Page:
Fed is best

Sarah Kirkpatrick by Sarah Kirkpatrick Additional Needs

Sarah Kirkpatrick

Sarah Kirkpatrick

My name is Sarah Kirkpatrick. I am a hair stylist from Alabama. I have one amazing daughter who has quad cerebral, dystonia, and HIE. I love all th...

As we approached Feeding Tube Awareness Week, I have found myself reflecting upon a time when I was completely oblivious to the concept of tube feeding.

Prior to two years ago I could not have told you what a g-tube or ng tube was. It has become such an enormous part of our lives that sometimes I forget that I myself was completely unaware of it until recently.

My daughter is our one and only, so I have no other parenting experience to compare to.

The idea of a child telling me they are hungry, and me fixing a meal is a foreign concept to me. All she and I know is a strict schedule of mealtimes that are carefully planned for her caloric needs.

I frequently let her try different taste and textures, but she shows little interest in it. She finds eating in the typical sense far more stressful than her g-tube feeds.

I find myself having anxiety feeding in public.

I know the stares and sad looks we will be on the receiving end of, so I tend to schedule feedings at times when I can have privacy.

It’s a part of myself I am not proud of. I want to be the person that advocates at all times, and that was not so concerned about others opinions. It’s just one of those easier said than done things.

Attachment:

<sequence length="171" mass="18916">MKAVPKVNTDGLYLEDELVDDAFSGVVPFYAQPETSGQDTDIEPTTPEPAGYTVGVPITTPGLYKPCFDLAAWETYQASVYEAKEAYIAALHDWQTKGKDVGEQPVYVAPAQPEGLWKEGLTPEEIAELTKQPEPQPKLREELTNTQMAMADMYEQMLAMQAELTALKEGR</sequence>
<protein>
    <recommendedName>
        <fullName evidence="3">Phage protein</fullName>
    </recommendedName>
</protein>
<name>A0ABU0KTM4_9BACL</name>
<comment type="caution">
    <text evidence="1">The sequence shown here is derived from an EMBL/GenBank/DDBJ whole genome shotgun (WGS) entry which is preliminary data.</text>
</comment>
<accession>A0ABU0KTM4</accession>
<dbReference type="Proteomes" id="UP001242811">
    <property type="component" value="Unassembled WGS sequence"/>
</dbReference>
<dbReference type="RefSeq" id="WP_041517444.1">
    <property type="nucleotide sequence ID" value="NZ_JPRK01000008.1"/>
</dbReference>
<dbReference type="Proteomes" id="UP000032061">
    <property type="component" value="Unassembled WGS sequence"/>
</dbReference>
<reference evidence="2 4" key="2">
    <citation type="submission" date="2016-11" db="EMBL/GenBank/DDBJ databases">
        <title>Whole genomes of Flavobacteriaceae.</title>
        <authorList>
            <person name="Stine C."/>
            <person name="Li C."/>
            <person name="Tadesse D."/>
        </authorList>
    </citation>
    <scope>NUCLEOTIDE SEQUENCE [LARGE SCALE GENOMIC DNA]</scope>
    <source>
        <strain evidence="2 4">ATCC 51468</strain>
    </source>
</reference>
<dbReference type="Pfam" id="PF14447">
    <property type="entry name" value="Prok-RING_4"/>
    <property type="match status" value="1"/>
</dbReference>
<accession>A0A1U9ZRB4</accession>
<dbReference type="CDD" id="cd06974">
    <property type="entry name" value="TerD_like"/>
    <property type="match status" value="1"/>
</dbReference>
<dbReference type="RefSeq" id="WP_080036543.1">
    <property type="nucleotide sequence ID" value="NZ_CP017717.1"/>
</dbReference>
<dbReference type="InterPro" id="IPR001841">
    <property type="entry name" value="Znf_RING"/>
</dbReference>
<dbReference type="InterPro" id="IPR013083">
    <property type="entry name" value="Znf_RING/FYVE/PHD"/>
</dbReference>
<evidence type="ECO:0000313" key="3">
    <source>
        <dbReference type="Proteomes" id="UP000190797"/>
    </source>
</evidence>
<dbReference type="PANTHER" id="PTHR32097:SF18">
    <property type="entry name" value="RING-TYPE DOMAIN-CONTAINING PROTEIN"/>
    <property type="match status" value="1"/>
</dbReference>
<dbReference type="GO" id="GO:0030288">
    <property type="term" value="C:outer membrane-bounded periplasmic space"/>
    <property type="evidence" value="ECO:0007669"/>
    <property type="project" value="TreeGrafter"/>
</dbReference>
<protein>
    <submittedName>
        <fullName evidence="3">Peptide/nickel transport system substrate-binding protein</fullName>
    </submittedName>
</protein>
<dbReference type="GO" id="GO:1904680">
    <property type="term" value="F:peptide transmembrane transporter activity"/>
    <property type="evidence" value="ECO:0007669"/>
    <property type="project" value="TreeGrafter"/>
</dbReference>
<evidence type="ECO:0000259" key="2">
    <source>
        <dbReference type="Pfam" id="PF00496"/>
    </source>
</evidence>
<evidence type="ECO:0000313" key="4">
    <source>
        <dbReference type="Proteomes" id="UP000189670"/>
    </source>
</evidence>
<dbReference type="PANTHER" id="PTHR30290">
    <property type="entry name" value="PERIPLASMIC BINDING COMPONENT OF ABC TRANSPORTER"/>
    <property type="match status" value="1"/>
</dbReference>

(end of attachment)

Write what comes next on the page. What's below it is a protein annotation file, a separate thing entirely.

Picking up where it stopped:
When I am truly honest with myself, I often wonder if I might not have given curious stares watching another mother tube feed prior to all this. I’m trying to become better at seeing through others perspective.

Sometimes being a special needs parent can jade you to the reality that it is truly human nature to be curious.

When you feel like it’s you and your child against the world, you automatically become defensive to the people around you.

Moving forward in this journey I hope to improve upon my patience with others.

That their looks are not meant to be malicious, but just curiosity.

I want to educate rather than judge. I want people to know she is happy and healthy despite being unable to eat orally.

I want people to understand that we do not look at the tubes with disdain. We look at them as a tool that facilitates her to be with us today, and we are eternally grateful for that.

Because at the end of the day, fed is best.

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